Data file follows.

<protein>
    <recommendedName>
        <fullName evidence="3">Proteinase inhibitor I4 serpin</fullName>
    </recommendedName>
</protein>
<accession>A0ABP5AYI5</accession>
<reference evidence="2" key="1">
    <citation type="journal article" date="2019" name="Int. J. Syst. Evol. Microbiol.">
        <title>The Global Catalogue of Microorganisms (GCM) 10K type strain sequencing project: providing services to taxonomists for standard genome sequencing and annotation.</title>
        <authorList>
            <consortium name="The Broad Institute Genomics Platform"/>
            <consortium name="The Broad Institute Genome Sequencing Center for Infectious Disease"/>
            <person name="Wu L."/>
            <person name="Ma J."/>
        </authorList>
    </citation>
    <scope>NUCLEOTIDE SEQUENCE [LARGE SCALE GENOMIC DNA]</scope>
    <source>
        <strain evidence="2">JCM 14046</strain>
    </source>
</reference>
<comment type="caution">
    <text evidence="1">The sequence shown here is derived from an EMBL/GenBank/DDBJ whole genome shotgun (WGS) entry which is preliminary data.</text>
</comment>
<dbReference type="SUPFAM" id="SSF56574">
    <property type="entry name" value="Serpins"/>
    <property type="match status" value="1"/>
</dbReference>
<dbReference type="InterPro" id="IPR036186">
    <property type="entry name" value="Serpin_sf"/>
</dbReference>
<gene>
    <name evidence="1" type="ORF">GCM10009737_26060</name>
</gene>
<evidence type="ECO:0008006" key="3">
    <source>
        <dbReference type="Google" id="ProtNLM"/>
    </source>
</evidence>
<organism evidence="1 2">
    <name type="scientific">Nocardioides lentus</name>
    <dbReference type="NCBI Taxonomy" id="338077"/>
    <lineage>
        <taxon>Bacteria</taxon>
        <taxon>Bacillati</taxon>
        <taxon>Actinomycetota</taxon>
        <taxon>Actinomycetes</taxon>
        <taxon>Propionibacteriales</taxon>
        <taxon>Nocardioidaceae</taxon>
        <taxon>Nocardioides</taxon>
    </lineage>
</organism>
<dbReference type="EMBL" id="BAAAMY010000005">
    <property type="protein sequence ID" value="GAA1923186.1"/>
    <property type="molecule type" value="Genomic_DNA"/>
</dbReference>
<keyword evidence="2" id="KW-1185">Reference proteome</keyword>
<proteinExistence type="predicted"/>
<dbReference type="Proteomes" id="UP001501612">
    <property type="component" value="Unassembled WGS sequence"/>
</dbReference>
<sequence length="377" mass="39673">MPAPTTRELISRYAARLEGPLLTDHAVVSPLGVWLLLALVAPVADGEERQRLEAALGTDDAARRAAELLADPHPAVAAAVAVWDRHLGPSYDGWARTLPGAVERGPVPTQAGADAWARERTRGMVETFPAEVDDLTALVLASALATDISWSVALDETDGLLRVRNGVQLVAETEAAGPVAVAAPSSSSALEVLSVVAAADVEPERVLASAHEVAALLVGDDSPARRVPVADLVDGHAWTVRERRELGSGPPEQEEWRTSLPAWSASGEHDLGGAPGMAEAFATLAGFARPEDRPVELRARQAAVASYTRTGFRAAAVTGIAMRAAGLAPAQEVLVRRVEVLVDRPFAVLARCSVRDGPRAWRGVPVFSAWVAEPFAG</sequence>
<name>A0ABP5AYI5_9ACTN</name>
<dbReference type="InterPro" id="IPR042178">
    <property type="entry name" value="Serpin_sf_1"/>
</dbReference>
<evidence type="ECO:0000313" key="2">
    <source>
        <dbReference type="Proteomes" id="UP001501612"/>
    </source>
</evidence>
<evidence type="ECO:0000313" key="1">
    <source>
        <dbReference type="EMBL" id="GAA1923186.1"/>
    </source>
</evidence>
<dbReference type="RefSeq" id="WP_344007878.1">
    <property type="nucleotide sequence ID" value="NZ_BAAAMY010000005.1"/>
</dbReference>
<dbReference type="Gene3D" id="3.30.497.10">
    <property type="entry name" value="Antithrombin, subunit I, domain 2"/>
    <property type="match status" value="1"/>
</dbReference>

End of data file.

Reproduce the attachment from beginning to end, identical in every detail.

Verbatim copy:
<protein>
    <recommendedName>
        <fullName evidence="3">Proteinase inhibitor I4 serpin</fullName>
    </recommendedName>
</protein>
<accession>A0ABP5AYI5</accession>
<reference evidence="2" key="1">
    <citation type="journal article" date="2019" name="Int. J. Syst. Evol. Microbiol.">
        <title>The Global Catalogue of Microorganisms (GCM) 10K type strain sequencing project: providing services to taxonomists for standard genome sequencing and annotation.</title>
        <authorList>
            <consortium name="The Broad Institute Genomics Platform"/>
            <consortium name="The Broad Institute Genome Sequencing Center for Infectious Disease"/>
            <person name="Wu L."/>
            <person name="Ma J."/>
        </authorList>
    </citation>
    <scope>NUCLEOTIDE SEQUENCE [LARGE SCALE GENOMIC DNA]</scope>
    <source>
        <strain evidence="2">JCM 14046</strain>
    </source>
</reference>
<comment type="caution">
    <text evidence="1">The sequence shown here is derived from an EMBL/GenBank/DDBJ whole genome shotgun (WGS) entry which is preliminary data.</text>
</comment>
<dbReference type="SUPFAM" id="SSF56574">
    <property type="entry name" value="Serpins"/>
    <property type="match status" value="1"/>
</dbReference>
<dbReference type="InterPro" id="IPR036186">
    <property type="entry name" value="Serpin_sf"/>
</dbReference>
<gene>
    <name evidence="1" type="ORF">GCM10009737_26060</name>
</gene>
<evidence type="ECO:0008006" key="3">
    <source>
        <dbReference type="Google" id="ProtNLM"/>
    </source>
</evidence>
<organism evidence="1 2">
    <name type="scientific">Nocardioides lentus</name>
    <dbReference type="NCBI Taxonomy" id="338077"/>
    <lineage>
        <taxon>Bacteria</taxon>
        <taxon>Bacillati</taxon>
        <taxon>Actinomycetota</taxon>
        <taxon>Actinomycetes</taxon>
        <taxon>Propionibacteriales</taxon>
        <taxon>Nocardioidaceae</taxon>
        <taxon>Nocardioides</taxon>
    </lineage>
</organism>
<dbReference type="EMBL" id="BAAAMY010000005">
    <property type="protein sequence ID" value="GAA1923186.1"/>
    <property type="molecule type" value="Genomic_DNA"/>
</dbReference>
<keyword evidence="2" id="KW-1185">Reference proteome</keyword>
<proteinExistence type="predicted"/>
<dbReference type="Proteomes" id="UP001501612">
    <property type="component" value="Unassembled WGS sequence"/>
</dbReference>
<sequence length="377" mass="39673">MPAPTTRELISRYAARLEGPLLTDHAVVSPLGVWLLLALVAPVADGEERQRLEAALGTDDAARRAAELLADPHPAVAAAVAVWDRHLGPSYDGWARTLPGAVERGPVPTQAGADAWARERTRGMVETFPAEVDDLTALVLASALATDISWSVALDETDGLLRVRNGVQLVAETEAAGPVAVAAPSSSSALEVLSVVAAADVEPERVLASAHEVAALLVGDDSPARRVPVADLVDGHAWTVRERRELGSGPPEQEEWRTSLPAWSASGEHDLGGAPGMAEAFATLAGFARPEDRPVELRARQAAVASYTRTGFRAAAVTGIAMRAAGLAPAQEVLVRRVEVLVDRPFAVLARCSVRDGPRAWRGVPVFSAWVAEPFAG</sequence>
<name>A0ABP5AYI5_9ACTN</name>
<dbReference type="InterPro" id="IPR042178">
    <property type="entry name" value="Serpin_sf_1"/>
</dbReference>
<evidence type="ECO:0000313" key="2">
    <source>
        <dbReference type="Proteomes" id="UP001501612"/>
    </source>
</evidence>
<evidence type="ECO:0000313" key="1">
    <source>
        <dbReference type="EMBL" id="GAA1923186.1"/>
    </source>
</evidence>
<dbReference type="RefSeq" id="WP_344007878.1">
    <property type="nucleotide sequence ID" value="NZ_BAAAMY010000005.1"/>
</dbReference>
<dbReference type="Gene3D" id="3.30.497.10">
    <property type="entry name" value="Antithrombin, subunit I, domain 2"/>
    <property type="match status" value="1"/>
</dbReference>